Using CoordinatorLayout in Android apps

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The CoordinatorLayout is a new layout, introduced with the Android Design Support Library. The CoordinatorLayout is a super-powered FrameLayout (according to the official documentation). If you have used a FrameLayout before, you should be very comfortable using CoordinatorLayout. If you haven’t used a FrameLayout, do not worry, it is pretty straightforward.

By default, if you add multiple children to a FrameLayout, they would overlap each other. A FrameLayout should be used most often to hold a single child view. The main appeal of the CoordinatorLayout is its ability to coordinate the animations and transitions of the views within it. Using xml only, you can describe a layout where a FAB moves out of the way of an incoming Snackbar, for example, or have a FAB (or any other View really) that is apparently attached to another widget, and moves on screen with the widget.

For this article, we are going to show three different out of the box ways that using CoordinatorLayout can simplify your code, by making views respond to changes in the layout or position of other views. Then, we will discuss how this behavior is achieved in code, and show a fourth method, where you learn how to implement your own custom behaviors between views. By implementing custom behaviors, you can easily create amazing interdependent animations, transitions and effects, limited only by your imagination (and coding ability :D).

mainscreen

Preparation

Before using CoordinatorLayout in your app, you must import the Android Support Design Library into your project, by adding the following dependency to your app build.gradle file

dependencies {
    ...
    compile 'com.android.support:design:24.0.0'
}

And we are all set.

The demo app, available on github, has a MainActivity, with four buttons, for each of the different ways of using CoordinatorLayout we discuss below.

1. Snackbar and FAB

For the first activity, we want to build a layout with a FAB that automatically slides out of the way, when a Snackbar is displayed. This is kind of the “HelloWorld” program for the CoordinatorLayout, and with good reason. The functionality is completely implemented in a very simple layout xml file, and it just works.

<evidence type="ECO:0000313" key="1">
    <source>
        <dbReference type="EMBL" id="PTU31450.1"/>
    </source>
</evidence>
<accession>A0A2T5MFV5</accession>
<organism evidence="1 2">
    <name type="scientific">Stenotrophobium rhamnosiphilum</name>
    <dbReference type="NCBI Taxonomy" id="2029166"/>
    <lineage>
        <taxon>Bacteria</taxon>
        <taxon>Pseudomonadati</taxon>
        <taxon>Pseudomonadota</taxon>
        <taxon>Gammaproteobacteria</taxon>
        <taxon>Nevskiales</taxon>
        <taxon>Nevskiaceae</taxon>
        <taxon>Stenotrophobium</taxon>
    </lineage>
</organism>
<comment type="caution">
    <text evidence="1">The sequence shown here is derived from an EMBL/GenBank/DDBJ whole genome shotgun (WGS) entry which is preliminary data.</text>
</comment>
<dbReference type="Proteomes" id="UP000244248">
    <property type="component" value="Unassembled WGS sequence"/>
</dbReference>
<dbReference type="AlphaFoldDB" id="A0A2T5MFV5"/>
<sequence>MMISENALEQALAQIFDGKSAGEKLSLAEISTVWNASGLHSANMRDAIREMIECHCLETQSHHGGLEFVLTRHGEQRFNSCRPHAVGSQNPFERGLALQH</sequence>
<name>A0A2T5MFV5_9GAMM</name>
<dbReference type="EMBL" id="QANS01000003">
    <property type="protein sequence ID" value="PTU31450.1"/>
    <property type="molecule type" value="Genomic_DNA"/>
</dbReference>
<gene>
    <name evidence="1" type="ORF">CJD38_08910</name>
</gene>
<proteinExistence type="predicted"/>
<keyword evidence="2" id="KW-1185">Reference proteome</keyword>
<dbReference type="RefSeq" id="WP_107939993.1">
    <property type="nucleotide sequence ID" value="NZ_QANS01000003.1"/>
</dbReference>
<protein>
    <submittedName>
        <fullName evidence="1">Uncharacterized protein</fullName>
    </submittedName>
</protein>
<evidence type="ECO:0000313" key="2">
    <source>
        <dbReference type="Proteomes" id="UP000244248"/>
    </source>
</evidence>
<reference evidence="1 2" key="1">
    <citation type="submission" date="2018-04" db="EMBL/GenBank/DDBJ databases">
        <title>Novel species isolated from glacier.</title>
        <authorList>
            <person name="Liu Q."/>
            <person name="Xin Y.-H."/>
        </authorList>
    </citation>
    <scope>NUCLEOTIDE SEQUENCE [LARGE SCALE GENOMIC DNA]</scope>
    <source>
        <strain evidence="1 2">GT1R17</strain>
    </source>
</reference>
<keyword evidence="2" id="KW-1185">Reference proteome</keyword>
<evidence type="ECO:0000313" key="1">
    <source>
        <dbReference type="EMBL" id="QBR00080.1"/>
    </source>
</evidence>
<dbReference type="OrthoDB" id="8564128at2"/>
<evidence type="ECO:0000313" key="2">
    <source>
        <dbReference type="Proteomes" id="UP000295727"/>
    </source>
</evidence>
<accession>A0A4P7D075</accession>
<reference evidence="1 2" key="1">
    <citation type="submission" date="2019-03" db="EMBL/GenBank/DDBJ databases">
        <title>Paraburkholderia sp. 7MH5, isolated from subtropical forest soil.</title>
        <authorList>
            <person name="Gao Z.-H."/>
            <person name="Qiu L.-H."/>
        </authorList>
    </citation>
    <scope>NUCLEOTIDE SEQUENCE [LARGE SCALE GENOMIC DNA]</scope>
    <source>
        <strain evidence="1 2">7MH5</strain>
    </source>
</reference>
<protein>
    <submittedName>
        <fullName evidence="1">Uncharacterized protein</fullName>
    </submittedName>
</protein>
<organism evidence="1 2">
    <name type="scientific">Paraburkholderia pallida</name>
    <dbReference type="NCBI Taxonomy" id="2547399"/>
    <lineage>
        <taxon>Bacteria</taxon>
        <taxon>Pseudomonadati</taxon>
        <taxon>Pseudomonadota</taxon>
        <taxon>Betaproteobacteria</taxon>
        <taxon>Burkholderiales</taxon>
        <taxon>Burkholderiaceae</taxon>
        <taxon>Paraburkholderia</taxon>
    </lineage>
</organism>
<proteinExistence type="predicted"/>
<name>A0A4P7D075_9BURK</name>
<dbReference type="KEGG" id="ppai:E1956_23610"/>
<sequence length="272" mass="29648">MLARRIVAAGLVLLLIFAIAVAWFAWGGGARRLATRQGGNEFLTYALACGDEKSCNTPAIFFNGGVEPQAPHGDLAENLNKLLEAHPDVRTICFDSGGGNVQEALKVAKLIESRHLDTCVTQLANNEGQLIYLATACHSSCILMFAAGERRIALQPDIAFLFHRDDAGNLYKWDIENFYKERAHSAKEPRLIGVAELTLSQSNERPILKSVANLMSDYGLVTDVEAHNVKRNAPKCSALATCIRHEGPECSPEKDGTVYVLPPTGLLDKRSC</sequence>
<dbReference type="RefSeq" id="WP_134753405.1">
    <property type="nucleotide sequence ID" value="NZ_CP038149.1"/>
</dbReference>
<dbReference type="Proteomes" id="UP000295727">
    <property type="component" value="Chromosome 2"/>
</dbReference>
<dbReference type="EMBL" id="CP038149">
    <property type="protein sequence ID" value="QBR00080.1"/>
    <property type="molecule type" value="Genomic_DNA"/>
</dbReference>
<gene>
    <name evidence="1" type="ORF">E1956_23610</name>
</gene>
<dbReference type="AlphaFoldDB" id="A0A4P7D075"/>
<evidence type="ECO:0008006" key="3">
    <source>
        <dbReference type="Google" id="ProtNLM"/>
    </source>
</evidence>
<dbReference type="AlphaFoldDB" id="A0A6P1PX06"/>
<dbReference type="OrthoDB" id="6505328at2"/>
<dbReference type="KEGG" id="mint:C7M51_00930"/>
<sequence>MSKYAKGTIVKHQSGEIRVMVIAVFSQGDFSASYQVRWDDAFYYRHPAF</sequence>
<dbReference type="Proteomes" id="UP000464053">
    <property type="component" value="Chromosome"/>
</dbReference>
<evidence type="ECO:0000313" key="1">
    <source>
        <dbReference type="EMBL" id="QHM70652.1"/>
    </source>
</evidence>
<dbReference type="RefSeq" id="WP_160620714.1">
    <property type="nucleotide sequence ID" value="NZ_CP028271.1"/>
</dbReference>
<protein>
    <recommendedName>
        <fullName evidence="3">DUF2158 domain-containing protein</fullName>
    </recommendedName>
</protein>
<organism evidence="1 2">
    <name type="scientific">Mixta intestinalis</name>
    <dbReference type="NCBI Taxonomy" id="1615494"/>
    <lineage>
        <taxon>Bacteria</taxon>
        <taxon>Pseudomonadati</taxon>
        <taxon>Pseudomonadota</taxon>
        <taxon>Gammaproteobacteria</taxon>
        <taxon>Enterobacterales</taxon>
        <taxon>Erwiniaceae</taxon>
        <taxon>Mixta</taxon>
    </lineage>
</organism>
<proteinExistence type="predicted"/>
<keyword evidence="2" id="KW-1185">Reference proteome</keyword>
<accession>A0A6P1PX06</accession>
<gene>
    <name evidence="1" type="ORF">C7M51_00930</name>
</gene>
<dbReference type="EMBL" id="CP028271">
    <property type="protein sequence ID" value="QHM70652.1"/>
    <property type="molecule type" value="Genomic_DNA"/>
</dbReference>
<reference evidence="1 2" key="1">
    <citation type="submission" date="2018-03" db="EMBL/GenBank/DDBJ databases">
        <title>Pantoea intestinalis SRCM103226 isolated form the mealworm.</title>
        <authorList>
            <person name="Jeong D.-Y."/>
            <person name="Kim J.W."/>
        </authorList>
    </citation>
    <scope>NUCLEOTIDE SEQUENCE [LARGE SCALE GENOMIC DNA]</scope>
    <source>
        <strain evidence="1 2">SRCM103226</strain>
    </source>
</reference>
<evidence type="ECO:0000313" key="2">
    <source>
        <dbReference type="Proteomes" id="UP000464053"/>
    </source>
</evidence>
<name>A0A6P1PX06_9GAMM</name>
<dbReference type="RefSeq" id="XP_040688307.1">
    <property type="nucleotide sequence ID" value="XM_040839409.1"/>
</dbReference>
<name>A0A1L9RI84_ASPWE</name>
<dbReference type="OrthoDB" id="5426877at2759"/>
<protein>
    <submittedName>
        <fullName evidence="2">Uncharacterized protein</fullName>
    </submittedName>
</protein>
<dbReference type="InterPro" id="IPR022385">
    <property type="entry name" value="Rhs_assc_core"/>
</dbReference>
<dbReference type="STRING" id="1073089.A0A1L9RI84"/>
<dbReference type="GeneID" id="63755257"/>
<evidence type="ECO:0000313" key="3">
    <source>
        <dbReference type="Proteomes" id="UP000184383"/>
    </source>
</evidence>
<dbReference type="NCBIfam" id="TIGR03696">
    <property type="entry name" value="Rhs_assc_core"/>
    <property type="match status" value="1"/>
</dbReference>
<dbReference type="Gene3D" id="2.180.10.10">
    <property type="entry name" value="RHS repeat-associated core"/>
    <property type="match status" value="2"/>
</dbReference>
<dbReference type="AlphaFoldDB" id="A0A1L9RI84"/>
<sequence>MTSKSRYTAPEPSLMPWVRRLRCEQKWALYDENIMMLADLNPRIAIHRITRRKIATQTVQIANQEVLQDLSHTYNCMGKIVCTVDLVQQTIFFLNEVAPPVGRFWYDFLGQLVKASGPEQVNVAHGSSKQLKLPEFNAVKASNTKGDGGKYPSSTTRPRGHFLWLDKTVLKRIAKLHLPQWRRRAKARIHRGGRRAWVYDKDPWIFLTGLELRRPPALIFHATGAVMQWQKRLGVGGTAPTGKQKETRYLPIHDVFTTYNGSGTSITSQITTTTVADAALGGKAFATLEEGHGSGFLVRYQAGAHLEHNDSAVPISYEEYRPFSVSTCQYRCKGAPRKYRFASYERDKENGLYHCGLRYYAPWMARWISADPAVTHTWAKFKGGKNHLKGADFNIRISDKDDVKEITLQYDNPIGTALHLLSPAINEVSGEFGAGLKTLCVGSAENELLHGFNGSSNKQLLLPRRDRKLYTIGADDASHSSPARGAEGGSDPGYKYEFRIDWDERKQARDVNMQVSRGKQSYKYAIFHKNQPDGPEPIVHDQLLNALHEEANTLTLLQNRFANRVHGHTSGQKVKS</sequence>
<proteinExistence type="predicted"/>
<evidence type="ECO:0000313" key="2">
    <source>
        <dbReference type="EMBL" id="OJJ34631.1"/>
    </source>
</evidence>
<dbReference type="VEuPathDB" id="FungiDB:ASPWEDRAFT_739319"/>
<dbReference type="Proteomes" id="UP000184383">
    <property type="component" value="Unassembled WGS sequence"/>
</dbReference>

The layout is pretty straightforward. The CoordinatorLayout is the root layout. Within it, we have a button, that is centered on screen, and a FAB, that’s positioned at the bottom right of the screen, with a little margin to ensure we abide by the material design guidelines.

<android.support.design.widget.CoordinatorLayout
    xmlns:android="http://schemas.android.com/apk/res/android"
    xmlns:tools="http://schemas.android.com/tools"
    android:id="@+id/coordinatorLayout"
    android:layout_width="match_parent"
    android:layout_height="match_parent"
    android:paddingBottom="@dimen/activity_vertical_margin"
    android:paddingLeft="@dimen/activity_horizontal_margin"
    android:paddingRight="@dimen/activity_horizontal_margin"
    android:paddingTop="@dimen/activity_vertical_margin"
    tools:context="com.sample.foo.usingcoordinatorlayout.FabAndSnackbarActivity">

    <Button
        android:id="@+id/showSnackbarButton"
        android:layout_width="wrap_content"
        android:layout_height="wrap_content"
        android:layout_gravity="center"
        android:text="@string/show_snackbar"/>

    <android.support.design.widget.FloatingActionButton
        android:id="@+id/fab"
        android:layout_width="wrap_content"
        android:layout_height="wrap_content"
        android:layout_gravity="bottom|right"
        android:layout_marginBottom="@dimen/activity_vertical_margin"
        android:layout_marginRight="@dimen/activity_horizontal_margin"
        android:src="@android:drawable/ic_popup_disk_full"/>

</android.support.design.widget.CoordinatorLayout>

The only addition we make to the Activity class is to implement an OnClickListener on the Button, to show a Snackbar. We set the root View for the Snackbar to the CoordinatorLayout. This way, the CoordinatorLayout knows about the Snackbar and the FAB, and the transition animation is handled automatically, to make sure that both widgets do not overlap.

public class FabAndSnackbarActivity extends AppCompatActivity {

    private Button mShowSnackbarButton;
    private CoordinatorLayout mCoordinatorLayout;

    @Override
    protected void onCreate(Bundle savedInstanceState) {
        super.onCreate(savedInstanceState);
        setContentView(R.layout.activity_fab_and_snackbar);

        mCoordinatorLayout = (CoordinatorLayout) findViewById(R.id.coordinatorLayout);